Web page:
As if to underline the divergent views in government, Chris Grayling has told The House magazine that his own pro-Brexit views are the real reason he gets so much flak for everything else. Grayling says: “Because I’m a prominent Brexiteer in the cabinet who backs the prime minister’s deal, I’m a lightning rod for the anti-Brexit brigade”. Critics swiftly pounced to say that perhaps his nickname ‘failing Grayling’ is more due to his record on train chaos, probation blunders, no-deal lorry park and ferry farces in Kent. Still, Grayling also blames the RMT rail union for stoking calls for him to quit. “Inevitably, from an organised left-wing trade union, you’re going to get some missiles fired. But I’m going to do what I think is right.”
BECAUSE YOU’VE READ THIS FAR...
Yes, the icy weather is snow joke for some people stranded. But watch this golden retriever enjoy a little white relief.
4. KINDERGARTEN CHOP
Our ‘What It’s Like To Lose Your…’ series on the impact of funding cuts continues and today we focus on the loss of a local nursery. The Dalmarnock Legacy Hub, built as part of the 2014 Commonwealth Games pledge to regenerate the east end of Glasgow, shut its doors on Friday. Suddenly leaving working parents scrambling to find childcare miles away.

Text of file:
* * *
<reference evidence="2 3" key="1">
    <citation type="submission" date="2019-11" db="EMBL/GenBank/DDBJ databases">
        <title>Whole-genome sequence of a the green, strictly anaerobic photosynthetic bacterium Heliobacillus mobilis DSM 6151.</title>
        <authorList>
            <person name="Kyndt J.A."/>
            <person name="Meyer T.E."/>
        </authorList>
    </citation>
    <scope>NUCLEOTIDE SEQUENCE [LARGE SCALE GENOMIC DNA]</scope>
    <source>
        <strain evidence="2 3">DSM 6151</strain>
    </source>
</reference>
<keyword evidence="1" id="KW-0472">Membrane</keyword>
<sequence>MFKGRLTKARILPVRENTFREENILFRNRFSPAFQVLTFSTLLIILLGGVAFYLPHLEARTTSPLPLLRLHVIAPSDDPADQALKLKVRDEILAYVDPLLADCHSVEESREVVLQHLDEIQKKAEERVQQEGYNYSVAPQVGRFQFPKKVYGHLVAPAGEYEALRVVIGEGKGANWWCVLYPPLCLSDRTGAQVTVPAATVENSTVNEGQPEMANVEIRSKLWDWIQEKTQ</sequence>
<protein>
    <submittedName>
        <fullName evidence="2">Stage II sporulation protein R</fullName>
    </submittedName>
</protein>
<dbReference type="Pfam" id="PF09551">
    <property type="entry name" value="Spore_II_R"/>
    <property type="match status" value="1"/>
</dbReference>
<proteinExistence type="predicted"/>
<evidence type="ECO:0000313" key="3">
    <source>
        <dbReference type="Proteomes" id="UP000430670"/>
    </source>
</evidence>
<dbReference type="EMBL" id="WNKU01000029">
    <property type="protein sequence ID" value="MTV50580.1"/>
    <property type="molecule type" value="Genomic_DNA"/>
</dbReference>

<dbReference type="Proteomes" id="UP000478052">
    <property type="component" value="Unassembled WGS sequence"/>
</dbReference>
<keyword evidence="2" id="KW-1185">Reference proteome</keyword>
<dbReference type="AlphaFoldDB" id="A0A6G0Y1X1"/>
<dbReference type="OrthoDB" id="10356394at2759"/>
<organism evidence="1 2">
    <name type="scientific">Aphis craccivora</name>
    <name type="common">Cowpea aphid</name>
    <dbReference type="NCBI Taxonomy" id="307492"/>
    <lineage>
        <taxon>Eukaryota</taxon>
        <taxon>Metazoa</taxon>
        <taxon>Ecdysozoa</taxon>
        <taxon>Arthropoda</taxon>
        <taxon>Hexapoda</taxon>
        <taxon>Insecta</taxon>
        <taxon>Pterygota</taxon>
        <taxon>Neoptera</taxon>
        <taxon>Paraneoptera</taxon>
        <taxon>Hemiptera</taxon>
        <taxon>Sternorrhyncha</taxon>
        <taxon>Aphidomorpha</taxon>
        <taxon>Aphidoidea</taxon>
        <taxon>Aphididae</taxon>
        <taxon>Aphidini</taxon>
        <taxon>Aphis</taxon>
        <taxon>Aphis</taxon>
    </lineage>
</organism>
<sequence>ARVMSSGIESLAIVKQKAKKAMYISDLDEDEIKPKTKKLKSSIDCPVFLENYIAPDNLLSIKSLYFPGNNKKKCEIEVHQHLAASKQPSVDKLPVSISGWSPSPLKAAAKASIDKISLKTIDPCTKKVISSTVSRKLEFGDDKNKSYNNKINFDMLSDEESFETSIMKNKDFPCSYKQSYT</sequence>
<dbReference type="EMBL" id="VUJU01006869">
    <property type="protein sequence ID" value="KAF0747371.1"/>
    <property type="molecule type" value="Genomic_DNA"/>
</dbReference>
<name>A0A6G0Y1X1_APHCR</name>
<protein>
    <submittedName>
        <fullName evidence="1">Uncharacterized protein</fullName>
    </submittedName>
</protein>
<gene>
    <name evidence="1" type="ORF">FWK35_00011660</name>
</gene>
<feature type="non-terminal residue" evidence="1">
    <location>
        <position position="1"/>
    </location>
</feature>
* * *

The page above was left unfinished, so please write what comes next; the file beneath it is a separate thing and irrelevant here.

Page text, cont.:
The think tank Centre for Cities says Glasgow City Council has seen budgets fall by 23% in 10 years, but the parents affected are not impressed at the authority’s attempt to offer alternative arrangements. “All I’ve done since then is cry,” said Carolanne Mccracken, whose daughter had been at the nursery since she was 10 months old.
5. MARIE MURDERERS
The Times has rightly splashed its front page on a report into the death of the late Marie Colvin, the fearless war correspondent of its sister paper, The Sunday Times. An American court has found the Syrian regime liable for Colvin’s murder and imposed punitive damages of $300 million. Judge Amy Jackson ruled that the Assad regime deliberately targeted Colvin in an artillery attack to silence her reporting from the besieged Syrian enclave of Baba Amr in the city of Homs in 2012.
Lawyers will now try to track down the cash from the reputed $1bn that the Assad family are believed to have invested around the world, including in properties and business. Save Rosamund Pike, the actress who portrays Colvin in a new movie about her life, called the court ruling “a very, very, very good day” for justice and for Marie’s family.
Our latest CommonsPeople podcast is out. This week we’re joined by Alistair Carmichael, the former Deputy Chief Whip and Scottish Secretary of the Lib Dem-Tory Coalition, and by Maddy Thimont Jack of the Institute for Government. We look back at the past week and forward to that all-important Feb 14 Brexit vote day. Click HERE to hear on Audioboom and below for iTunes.